Expert advice on maintaining muscle, heart, brain, skin, bones, and mind
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If, as they say, an idle brain is the devil’s workshop, then it’s interesting to note the idea (supported by recent research) that an active brain can prevent against Alzheimer’s disease and dementia.
We picked the brain of Henry Ford neurologist Dr. Rhonna Shatz, who explains: “There’s a network in the brain that’s constantly active. It takes a lot of energy, and it’s one that’s constantly reformatting as we add new memory. The more you know, the more you are physically building up more links. So anything that breaks down a link (like dementia) is going to have less net effect.”
Can you share some tips for maintaining a healthy brain?
Prevention is best. It’s important to avoid diabetes, because we know diabetes is one of the biggest things that can cause memory problems later in life. Another is stroke, and all the things that cause stroke are what cause a heart attack. So if you do the things that keep your heart healthy, you keep your brain healthy.
What’s the most common misconception about brain health?
[The] inevitability that as you get older you get memory problems. That really isn’t true. A group of people develops Alzheimer’s disease, but it’s not something that is part of aging alone. That’s important to note, because that means that there might be some things that can be done to prevent it.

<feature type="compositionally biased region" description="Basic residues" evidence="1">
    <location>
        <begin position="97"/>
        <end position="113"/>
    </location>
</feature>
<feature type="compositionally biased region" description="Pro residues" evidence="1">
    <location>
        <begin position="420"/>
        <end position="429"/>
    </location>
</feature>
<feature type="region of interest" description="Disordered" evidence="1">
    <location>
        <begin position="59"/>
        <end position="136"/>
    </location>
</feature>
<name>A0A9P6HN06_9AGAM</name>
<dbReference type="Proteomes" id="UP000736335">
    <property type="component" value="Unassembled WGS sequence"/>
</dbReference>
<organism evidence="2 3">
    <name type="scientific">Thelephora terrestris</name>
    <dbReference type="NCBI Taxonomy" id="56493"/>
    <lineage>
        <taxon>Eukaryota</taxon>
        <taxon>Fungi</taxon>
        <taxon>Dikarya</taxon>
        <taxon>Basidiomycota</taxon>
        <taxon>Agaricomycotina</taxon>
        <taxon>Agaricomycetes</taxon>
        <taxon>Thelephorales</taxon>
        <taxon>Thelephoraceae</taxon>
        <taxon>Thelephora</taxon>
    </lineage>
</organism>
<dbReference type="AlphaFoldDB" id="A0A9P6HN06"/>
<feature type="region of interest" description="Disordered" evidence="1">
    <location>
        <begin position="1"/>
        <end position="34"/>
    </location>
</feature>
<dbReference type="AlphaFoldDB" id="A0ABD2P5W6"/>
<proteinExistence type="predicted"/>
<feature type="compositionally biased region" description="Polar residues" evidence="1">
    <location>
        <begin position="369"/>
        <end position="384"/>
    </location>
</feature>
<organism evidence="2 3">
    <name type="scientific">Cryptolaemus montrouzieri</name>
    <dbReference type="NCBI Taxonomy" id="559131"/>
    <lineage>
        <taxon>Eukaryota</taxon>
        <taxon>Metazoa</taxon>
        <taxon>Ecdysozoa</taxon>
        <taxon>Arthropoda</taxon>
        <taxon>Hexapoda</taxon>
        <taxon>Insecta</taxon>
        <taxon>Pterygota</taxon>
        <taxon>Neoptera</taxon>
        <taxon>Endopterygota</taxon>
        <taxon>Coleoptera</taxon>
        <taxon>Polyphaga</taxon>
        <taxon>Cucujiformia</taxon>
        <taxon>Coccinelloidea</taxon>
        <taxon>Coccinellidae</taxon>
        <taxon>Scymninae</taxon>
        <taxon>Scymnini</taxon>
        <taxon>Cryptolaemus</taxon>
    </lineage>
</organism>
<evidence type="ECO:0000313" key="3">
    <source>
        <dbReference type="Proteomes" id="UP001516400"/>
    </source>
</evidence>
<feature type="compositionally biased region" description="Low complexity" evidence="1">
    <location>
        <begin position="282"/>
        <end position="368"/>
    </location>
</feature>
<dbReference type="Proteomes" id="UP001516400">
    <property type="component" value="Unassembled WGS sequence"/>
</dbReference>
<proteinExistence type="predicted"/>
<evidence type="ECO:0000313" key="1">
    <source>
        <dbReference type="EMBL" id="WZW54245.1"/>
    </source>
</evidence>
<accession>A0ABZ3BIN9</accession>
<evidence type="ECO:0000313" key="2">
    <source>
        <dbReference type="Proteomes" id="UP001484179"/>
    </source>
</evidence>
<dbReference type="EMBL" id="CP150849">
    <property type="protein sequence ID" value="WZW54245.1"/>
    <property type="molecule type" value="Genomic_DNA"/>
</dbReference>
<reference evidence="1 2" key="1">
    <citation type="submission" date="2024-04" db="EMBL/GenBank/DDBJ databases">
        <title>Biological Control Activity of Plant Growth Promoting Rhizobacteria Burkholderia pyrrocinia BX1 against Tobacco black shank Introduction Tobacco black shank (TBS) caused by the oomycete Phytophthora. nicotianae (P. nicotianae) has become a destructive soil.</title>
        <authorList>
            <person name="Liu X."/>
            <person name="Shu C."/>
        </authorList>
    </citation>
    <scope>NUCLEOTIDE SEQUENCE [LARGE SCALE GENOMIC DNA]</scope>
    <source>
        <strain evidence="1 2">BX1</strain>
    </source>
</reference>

What are some symptoms or warning signs to look out for?
If you’re finding that you are more distractible — that you constantly feel that in the middle of doing a task you’re forgetting what you’re doing. It may not mean anything, but it bears a checkup.
What about those in their 20s and 30s, who aren’t paying attention to their health. What advice do you have for them?
Get out there and move. Park far away and walk. Go up the stairs instead of the elevator. Do as much as you can to be physically active. Maintain your ideal body weight. Get that cholesterol checked. And be engaged. Besides this cognitive aspect of maintaining this network, there also is a very powerful set of genes that we have that have evolved for socialization.